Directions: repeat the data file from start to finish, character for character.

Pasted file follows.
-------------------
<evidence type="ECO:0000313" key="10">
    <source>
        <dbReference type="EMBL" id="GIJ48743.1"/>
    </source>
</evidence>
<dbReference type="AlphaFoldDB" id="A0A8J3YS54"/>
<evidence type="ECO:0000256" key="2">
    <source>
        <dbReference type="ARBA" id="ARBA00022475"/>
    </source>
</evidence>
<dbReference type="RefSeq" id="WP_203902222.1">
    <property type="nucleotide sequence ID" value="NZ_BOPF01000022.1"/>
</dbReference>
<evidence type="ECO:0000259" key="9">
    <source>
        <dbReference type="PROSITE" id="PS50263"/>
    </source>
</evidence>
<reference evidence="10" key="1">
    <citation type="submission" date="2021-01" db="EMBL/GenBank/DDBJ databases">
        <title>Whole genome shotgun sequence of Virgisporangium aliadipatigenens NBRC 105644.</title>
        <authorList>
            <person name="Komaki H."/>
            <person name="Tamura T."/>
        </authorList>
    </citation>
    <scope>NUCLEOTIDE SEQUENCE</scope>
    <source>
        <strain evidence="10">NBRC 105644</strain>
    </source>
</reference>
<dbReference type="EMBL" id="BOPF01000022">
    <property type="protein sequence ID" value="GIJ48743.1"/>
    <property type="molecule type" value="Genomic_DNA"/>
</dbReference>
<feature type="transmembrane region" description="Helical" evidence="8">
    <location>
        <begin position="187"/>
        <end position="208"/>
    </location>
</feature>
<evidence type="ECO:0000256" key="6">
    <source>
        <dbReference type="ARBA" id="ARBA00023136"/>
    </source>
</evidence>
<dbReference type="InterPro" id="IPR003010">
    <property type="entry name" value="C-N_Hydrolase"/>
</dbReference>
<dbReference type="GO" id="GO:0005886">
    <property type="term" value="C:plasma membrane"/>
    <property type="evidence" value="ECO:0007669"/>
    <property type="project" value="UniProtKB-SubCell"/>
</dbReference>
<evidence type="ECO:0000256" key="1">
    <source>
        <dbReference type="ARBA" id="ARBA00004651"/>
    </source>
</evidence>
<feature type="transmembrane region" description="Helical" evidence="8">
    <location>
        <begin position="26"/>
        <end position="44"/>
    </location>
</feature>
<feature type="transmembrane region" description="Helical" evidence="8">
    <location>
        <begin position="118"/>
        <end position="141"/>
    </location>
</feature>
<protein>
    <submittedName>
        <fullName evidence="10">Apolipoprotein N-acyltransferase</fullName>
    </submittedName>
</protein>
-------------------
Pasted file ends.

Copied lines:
<evidence type="ECO:0000313" key="10">
    <source>
        <dbReference type="EMBL" id="GIJ48743.1"/>
    </source>
</evidence>
<dbReference type="AlphaFoldDB" id="A0A8J3YS54"/>
<evidence type="ECO:0000256" key="2">
    <source>
        <dbReference type="ARBA" id="ARBA00022475"/>
    </source>
</evidence>
<dbReference type="RefSeq" id="WP_203902222.1">
    <property type="nucleotide sequence ID" value="NZ_BOPF01000022.1"/>
</dbReference>
<evidence type="ECO:0000259" key="9">
    <source>
        <dbReference type="PROSITE" id="PS50263"/>
    </source>
</evidence>
<reference evidence="10" key="1">
    <citation type="submission" date="2021-01" db="EMBL/GenBank/DDBJ databases">
        <title>Whole genome shotgun sequence of Virgisporangium aliadipatigenens NBRC 105644.</title>
        <authorList>
            <person name="Komaki H."/>
            <person name="Tamura T."/>
        </authorList>
    </citation>
    <scope>NUCLEOTIDE SEQUENCE</scope>
    <source>
        <strain evidence="10">NBRC 105644</strain>
    </source>
</reference>
<dbReference type="EMBL" id="BOPF01000022">
    <property type="protein sequence ID" value="GIJ48743.1"/>
    <property type="molecule type" value="Genomic_DNA"/>
</dbReference>
<feature type="transmembrane region" description="Helical" evidence="8">
    <location>
        <begin position="187"/>
        <end position="208"/>
    </location>
</feature>
<evidence type="ECO:0000256" key="6">
    <source>
        <dbReference type="ARBA" id="ARBA00023136"/>
    </source>
</evidence>
<dbReference type="InterPro" id="IPR003010">
    <property type="entry name" value="C-N_Hydrolase"/>
</dbReference>
<dbReference type="GO" id="GO:0005886">
    <property type="term" value="C:plasma membrane"/>
    <property type="evidence" value="ECO:0007669"/>
    <property type="project" value="UniProtKB-SubCell"/>
</dbReference>
<evidence type="ECO:0000256" key="1">
    <source>
        <dbReference type="ARBA" id="ARBA00004651"/>
    </source>
</evidence>
<feature type="transmembrane region" description="Helical" evidence="8">
    <location>
        <begin position="26"/>
        <end position="44"/>
    </location>
</feature>
<feature type="transmembrane region" description="Helical" evidence="8">
    <location>
        <begin position="118"/>
        <end position="141"/>
    </location>
</feature>
<protein>
    <submittedName>
        <fullName evidence="10">Apolipoprotein N-acyltransferase</fullName>
    </submittedName>
</protein>